Security holes caused a series of US spies to reveal their identities

Security holes caused a series of US spies to reveal their identities 0

(Dan Tri) – Security flaws in a secret CIA communication system have led Iran’s intelligence forces to discover and arrest many of its citizens providing information to the US.

Streets of the capital Tehran, Iran (Illustration photo: Reuters).

Engineer Gholamreza Hosseini arrived at Imam Khomeini Airport in Tehran at the end of 2010, preparing for a flight to Bangkok.

Security staff took Hosseini to an empty VIP lounge and asked him to sit on a bench facing the wall.

Moments later, agents from the Iranian Intelligence Ministry entered the room and the interrogation began, ending in beatings, Hosseini recounted.

`That’s something I’ve never told anyone. While piecing together the story, I even suspected the CIA had sold me out,` Hosseini told Reuters.

Messaging platforms fail and spies fall into the net

The CIA did not betray Hosseini, but he was still a victim of their negligence, according to an investigation into the CIA’s treatment of informants by Reuters news agency.

Security flaws in a secret CIA communications system helped Iranian intelligence forces easily identify and arrest Hosseini.

Serving a prison sentence in Iran for nearly a decade and speaking out for the first time, Hosseini insisted he never received a response from the CIA, even after he was released from detention in 2019.

The CIA declined to comment on the above story.

Hosseini’s case is not the only example of the CIA’s sloppy handling and abandonment of informants.

One spy said the CIA instructed him to hand over information in Türkiye at a location where they knew Iran was watching.

Such actions by the CIA put Iranian individuals in danger, while the prospects of obtaining intelligence information are very low.

James Olson, former director of counterintelligence of the CIA, confirmed that he did not know of these specific cases.

`If we are careless, if we are careless and the enemy infiltrates our organization to extract information, then shame on us. If everyone has to pay the price for sharing information with us

U.S. informants have received prison sentences as part of Iran’s intensive counterintelligence efforts since 2009. Iran’s intelligence community reaped the rewards thanks in part to a series of mistakes by the CIA, according to reports and accounts of

To investigate, Reuters news agency interviewed for dozens of hours six Iranians convicted of espionage by their government between 2009 and 2015.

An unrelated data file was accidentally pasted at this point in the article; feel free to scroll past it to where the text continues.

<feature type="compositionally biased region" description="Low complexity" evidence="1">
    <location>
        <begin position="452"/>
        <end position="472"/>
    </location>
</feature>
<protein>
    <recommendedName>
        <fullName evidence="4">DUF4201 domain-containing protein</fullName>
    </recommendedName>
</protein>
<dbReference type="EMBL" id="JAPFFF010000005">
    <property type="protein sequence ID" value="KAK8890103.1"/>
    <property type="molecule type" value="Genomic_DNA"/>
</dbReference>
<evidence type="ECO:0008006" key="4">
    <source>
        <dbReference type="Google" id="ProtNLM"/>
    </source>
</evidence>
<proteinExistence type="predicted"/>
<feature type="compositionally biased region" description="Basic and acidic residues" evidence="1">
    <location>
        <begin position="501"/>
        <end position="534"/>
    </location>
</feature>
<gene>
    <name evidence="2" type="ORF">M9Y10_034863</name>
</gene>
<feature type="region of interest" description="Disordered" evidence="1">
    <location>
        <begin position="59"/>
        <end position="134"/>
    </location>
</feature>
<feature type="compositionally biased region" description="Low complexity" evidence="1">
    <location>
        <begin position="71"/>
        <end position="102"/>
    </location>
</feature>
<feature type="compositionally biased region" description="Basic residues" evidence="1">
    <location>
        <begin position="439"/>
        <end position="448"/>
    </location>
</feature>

To verify their story, Reuters interviewed 10 former US intelligence officials with knowledge of Iran’s activities;

Of the six people Reuters interviewed, Hosseini was the only one who said he contacted the CIA through a faulty messaging system.

This messaging platform, active until 2013, hid among news and interest websites where spies could connect with the CIA.

The leaks of spy identities continued to haunt the agency years later.

US intelligence’s top priority for Iran

Security holes caused a series of US spies to reveal their identities

CIA headquarters in Langley, Virginia (Photo: Reuters).

The CIA considers Iran one of its toughest targets.

Four former US intelligence officers interviewed by Reuters confirmed that the CIA was willing to take greater risks with sources when spying on Iran.

`Infiltrating Iran’s nuclear program is a very serious intelligence objective,` said James Lawler, a former CIA officer specializing in weapons of mass destruction and Iran.

The silent war between Iran and the US has lasted for decades.

Six Iranian informants admitted that the CIA officials who recruited them never promised that the CIA would help them if they were captured.

The espionage cases could pose a challenge to the CIA’s credibility as it seeks to rebuild its spy network in Iran.

CIA spokeswoman Tammy Kupperman Thorp declined to comment on Gholamreza Hosseini, other captured Iranians or any aspect of how the CIA conducted its operations.

`The CIA takes its obligation to protect those who work with us very seriously, and we know they face great personal risk. The notion that the CIA will not work as hard as it could to protect them

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